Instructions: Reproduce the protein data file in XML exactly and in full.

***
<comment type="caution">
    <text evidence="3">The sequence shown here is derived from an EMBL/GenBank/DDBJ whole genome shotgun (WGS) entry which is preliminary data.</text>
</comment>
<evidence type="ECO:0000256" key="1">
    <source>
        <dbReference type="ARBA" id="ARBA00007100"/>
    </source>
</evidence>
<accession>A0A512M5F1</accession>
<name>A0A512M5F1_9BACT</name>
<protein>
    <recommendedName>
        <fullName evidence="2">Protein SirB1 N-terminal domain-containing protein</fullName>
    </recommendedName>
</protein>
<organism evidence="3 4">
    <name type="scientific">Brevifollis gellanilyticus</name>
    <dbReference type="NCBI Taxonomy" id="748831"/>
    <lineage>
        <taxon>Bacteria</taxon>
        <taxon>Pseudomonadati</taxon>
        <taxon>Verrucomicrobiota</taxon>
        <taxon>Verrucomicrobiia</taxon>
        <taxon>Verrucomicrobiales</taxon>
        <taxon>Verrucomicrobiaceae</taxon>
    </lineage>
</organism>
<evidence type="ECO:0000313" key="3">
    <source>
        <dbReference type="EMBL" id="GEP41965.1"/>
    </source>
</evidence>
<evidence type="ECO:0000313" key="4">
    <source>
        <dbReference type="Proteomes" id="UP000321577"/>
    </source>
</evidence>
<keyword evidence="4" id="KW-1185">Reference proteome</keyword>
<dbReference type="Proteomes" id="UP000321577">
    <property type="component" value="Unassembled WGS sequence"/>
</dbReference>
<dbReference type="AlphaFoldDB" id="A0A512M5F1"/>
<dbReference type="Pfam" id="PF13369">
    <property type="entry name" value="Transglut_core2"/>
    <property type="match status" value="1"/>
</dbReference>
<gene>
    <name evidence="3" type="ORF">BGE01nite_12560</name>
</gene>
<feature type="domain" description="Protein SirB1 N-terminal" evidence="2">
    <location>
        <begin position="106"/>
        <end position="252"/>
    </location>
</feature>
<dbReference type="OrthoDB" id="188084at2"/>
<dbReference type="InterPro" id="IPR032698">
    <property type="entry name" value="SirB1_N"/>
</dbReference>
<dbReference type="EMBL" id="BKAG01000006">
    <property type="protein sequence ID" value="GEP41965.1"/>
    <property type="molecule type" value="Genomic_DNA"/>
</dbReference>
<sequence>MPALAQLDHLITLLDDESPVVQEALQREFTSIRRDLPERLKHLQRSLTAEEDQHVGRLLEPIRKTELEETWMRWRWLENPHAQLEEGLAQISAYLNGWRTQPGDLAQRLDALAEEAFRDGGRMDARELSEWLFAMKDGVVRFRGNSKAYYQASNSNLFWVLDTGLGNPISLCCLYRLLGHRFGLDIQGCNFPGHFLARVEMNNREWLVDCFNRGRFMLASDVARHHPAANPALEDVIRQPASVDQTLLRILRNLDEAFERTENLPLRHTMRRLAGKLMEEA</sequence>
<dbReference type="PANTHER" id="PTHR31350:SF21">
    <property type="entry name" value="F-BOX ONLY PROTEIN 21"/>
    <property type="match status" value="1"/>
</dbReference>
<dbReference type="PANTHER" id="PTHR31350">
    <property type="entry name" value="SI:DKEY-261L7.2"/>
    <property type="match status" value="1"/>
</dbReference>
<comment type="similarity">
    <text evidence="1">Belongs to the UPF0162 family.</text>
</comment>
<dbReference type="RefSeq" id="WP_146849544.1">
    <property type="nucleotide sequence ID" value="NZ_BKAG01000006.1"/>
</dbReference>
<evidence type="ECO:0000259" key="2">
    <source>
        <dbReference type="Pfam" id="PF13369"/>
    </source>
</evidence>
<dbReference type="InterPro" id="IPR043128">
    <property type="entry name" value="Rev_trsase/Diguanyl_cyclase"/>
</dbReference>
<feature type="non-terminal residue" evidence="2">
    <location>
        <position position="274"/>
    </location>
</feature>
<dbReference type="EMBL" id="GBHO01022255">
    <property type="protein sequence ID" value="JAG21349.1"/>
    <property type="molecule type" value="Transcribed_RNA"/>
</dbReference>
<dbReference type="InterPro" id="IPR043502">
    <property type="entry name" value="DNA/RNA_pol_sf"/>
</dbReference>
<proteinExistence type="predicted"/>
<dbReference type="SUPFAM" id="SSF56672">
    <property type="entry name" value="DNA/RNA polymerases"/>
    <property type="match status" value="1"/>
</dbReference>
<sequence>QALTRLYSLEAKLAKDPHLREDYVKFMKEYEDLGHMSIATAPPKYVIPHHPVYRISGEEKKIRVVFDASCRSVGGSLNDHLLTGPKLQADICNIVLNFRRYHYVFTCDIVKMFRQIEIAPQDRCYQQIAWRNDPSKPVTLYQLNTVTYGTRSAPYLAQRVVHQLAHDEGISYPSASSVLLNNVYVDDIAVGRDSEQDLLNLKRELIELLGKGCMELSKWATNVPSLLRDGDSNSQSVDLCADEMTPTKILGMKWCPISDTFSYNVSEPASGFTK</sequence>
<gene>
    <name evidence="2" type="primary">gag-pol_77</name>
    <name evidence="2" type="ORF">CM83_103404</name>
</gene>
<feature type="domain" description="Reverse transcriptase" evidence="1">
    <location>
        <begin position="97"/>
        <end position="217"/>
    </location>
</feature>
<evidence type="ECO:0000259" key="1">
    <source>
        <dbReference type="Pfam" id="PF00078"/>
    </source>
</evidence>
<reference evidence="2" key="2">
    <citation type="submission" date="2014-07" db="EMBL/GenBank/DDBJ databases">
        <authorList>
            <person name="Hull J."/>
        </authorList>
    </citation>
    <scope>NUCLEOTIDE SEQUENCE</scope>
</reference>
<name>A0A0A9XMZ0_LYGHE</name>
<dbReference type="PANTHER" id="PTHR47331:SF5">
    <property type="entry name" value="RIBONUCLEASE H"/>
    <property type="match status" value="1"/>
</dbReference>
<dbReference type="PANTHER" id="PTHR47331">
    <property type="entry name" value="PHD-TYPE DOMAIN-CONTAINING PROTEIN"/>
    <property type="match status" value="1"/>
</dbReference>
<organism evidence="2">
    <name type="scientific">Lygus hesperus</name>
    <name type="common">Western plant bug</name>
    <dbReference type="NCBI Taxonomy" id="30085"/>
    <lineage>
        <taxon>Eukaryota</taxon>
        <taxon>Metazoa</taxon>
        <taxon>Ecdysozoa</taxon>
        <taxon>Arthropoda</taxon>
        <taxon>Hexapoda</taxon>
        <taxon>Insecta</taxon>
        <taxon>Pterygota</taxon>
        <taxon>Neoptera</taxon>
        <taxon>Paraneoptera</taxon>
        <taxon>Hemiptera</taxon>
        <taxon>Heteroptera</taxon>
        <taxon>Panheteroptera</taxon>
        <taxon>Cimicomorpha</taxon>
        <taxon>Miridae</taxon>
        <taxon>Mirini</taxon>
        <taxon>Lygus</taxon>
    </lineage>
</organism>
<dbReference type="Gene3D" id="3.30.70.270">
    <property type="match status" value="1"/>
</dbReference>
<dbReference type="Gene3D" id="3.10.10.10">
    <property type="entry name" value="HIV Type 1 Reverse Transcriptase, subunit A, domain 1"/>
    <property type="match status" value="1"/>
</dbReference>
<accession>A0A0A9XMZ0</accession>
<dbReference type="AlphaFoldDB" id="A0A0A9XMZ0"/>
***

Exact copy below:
<comment type="caution">
    <text evidence="3">The sequence shown here is derived from an EMBL/GenBank/DDBJ whole genome shotgun (WGS) entry which is preliminary data.</text>
</comment>
<evidence type="ECO:0000256" key="1">
    <source>
        <dbReference type="ARBA" id="ARBA00007100"/>
    </source>
</evidence>
<accession>A0A512M5F1</accession>
<name>A0A512M5F1_9BACT</name>
<protein>
    <recommendedName>
        <fullName evidence="2">Protein SirB1 N-terminal domain-containing protein</fullName>
    </recommendedName>
</protein>
<organism evidence="3 4">
    <name type="scientific">Brevifollis gellanilyticus</name>
    <dbReference type="NCBI Taxonomy" id="748831"/>
    <lineage>
        <taxon>Bacteria</taxon>
        <taxon>Pseudomonadati</taxon>
        <taxon>Verrucomicrobiota</taxon>
        <taxon>Verrucomicrobiia</taxon>
        <taxon>Verrucomicrobiales</taxon>
        <taxon>Verrucomicrobiaceae</taxon>
    </lineage>
</organism>
<evidence type="ECO:0000313" key="3">
    <source>
        <dbReference type="EMBL" id="GEP41965.1"/>
    </source>
</evidence>
<evidence type="ECO:0000313" key="4">
    <source>
        <dbReference type="Proteomes" id="UP000321577"/>
    </source>
</evidence>
<keyword evidence="4" id="KW-1185">Reference proteome</keyword>
<dbReference type="Proteomes" id="UP000321577">
    <property type="component" value="Unassembled WGS sequence"/>
</dbReference>
<dbReference type="AlphaFoldDB" id="A0A512M5F1"/>
<dbReference type="Pfam" id="PF13369">
    <property type="entry name" value="Transglut_core2"/>
    <property type="match status" value="1"/>
</dbReference>
<gene>
    <name evidence="3" type="ORF">BGE01nite_12560</name>
</gene>
<feature type="domain" description="Protein SirB1 N-terminal" evidence="2">
    <location>
        <begin position="106"/>
        <end position="252"/>
    </location>
</feature>
<dbReference type="OrthoDB" id="188084at2"/>
<dbReference type="InterPro" id="IPR032698">
    <property type="entry name" value="SirB1_N"/>
</dbReference>
<dbReference type="EMBL" id="BKAG01000006">
    <property type="protein sequence ID" value="GEP41965.1"/>
    <property type="molecule type" value="Genomic_DNA"/>
</dbReference>
<sequence>MPALAQLDHLITLLDDESPVVQEALQREFTSIRRDLPERLKHLQRSLTAEEDQHVGRLLEPIRKTELEETWMRWRWLENPHAQLEEGLAQISAYLNGWRTQPGDLAQRLDALAEEAFRDGGRMDARELSEWLFAMKDGVVRFRGNSKAYYQASNSNLFWVLDTGLGNPISLCCLYRLLGHRFGLDIQGCNFPGHFLARVEMNNREWLVDCFNRGRFMLASDVARHHPAANPALEDVIRQPASVDQTLLRILRNLDEAFERTENLPLRHTMRRLAGKLMEEA</sequence>
<dbReference type="PANTHER" id="PTHR31350:SF21">
    <property type="entry name" value="F-BOX ONLY PROTEIN 21"/>
    <property type="match status" value="1"/>
</dbReference>
<dbReference type="PANTHER" id="PTHR31350">
    <property type="entry name" value="SI:DKEY-261L7.2"/>
    <property type="match status" value="1"/>
</dbReference>
<comment type="similarity">
    <text evidence="1">Belongs to the UPF0162 family.</text>
</comment>
<dbReference type="RefSeq" id="WP_146849544.1">
    <property type="nucleotide sequence ID" value="NZ_BKAG01000006.1"/>
</dbReference>
<evidence type="ECO:0000259" key="2">
    <source>
        <dbReference type="Pfam" id="PF13369"/>
    </source>
</evidence>
<dbReference type="InterPro" id="IPR043128">
    <property type="entry name" value="Rev_trsase/Diguanyl_cyclase"/>
</dbReference>
<feature type="non-terminal residue" evidence="2">
    <location>
        <position position="274"/>
    </location>
</feature>
<dbReference type="EMBL" id="GBHO01022255">
    <property type="protein sequence ID" value="JAG21349.1"/>
    <property type="molecule type" value="Transcribed_RNA"/>
</dbReference>
<dbReference type="InterPro" id="IPR043502">
    <property type="entry name" value="DNA/RNA_pol_sf"/>
</dbReference>
<proteinExistence type="predicted"/>
<dbReference type="SUPFAM" id="SSF56672">
    <property type="entry name" value="DNA/RNA polymerases"/>
    <property type="match status" value="1"/>
</dbReference>
<sequence>QALTRLYSLEAKLAKDPHLREDYVKFMKEYEDLGHMSIATAPPKYVIPHHPVYRISGEEKKIRVVFDASCRSVGGSLNDHLLTGPKLQADICNIVLNFRRYHYVFTCDIVKMFRQIEIAPQDRCYQQIAWRNDPSKPVTLYQLNTVTYGTRSAPYLAQRVVHQLAHDEGISYPSASSVLLNNVYVDDIAVGRDSEQDLLNLKRELIELLGKGCMELSKWATNVPSLLRDGDSNSQSVDLCADEMTPTKILGMKWCPISDTFSYNVSEPASGFTK</sequence>
<gene>
    <name evidence="2" type="primary">gag-pol_77</name>
    <name evidence="2" type="ORF">CM83_103404</name>
</gene>
<feature type="domain" description="Reverse transcriptase" evidence="1">
    <location>
        <begin position="97"/>
        <end position="217"/>
    </location>
</feature>
<evidence type="ECO:0000259" key="1">
    <source>
        <dbReference type="Pfam" id="PF00078"/>
    </source>
</evidence>
<reference evidence="2" key="2">
    <citation type="submission" date="2014-07" db="EMBL/GenBank/DDBJ databases">
        <authorList>
            <person name="Hull J."/>
        </authorList>
    </citation>
    <scope>NUCLEOTIDE SEQUENCE</scope>
</reference>
<name>A0A0A9XMZ0_LYGHE</name>
<dbReference type="PANTHER" id="PTHR47331:SF5">
    <property type="entry name" value="RIBONUCLEASE H"/>
    <property type="match status" value="1"/>
</dbReference>
<dbReference type="PANTHER" id="PTHR47331">
    <property type="entry name" value="PHD-TYPE DOMAIN-CONTAINING PROTEIN"/>
    <property type="match status" value="1"/>
</dbReference>
<organism evidence="2">
    <name type="scientific">Lygus hesperus</name>
    <name type="common">Western plant bug</name>
    <dbReference type="NCBI Taxonomy" id="30085"/>
    <lineage>
        <taxon>Eukaryota</taxon>
        <taxon>Metazoa</taxon>
        <taxon>Ecdysozoa</taxon>
        <taxon>Arthropoda</taxon>
        <taxon>Hexapoda</taxon>
        <taxon>Insecta</taxon>
        <taxon>Pterygota</taxon>
        <taxon>Neoptera</taxon>
        <taxon>Paraneoptera</taxon>
        <taxon>Hemiptera</taxon>
        <taxon>Heteroptera</taxon>
        <taxon>Panheteroptera</taxon>
        <taxon>Cimicomorpha</taxon>
        <taxon>Miridae</taxon>
        <taxon>Mirini</taxon>
        <taxon>Lygus</taxon>
    </lineage>
</organism>
<dbReference type="Gene3D" id="3.30.70.270">
    <property type="match status" value="1"/>
</dbReference>
<dbReference type="Gene3D" id="3.10.10.10">
    <property type="entry name" value="HIV Type 1 Reverse Transcriptase, subunit A, domain 1"/>
    <property type="match status" value="1"/>
</dbReference>
<accession>A0A0A9XMZ0</accession>
<dbReference type="AlphaFoldDB" id="A0A0A9XMZ0"/>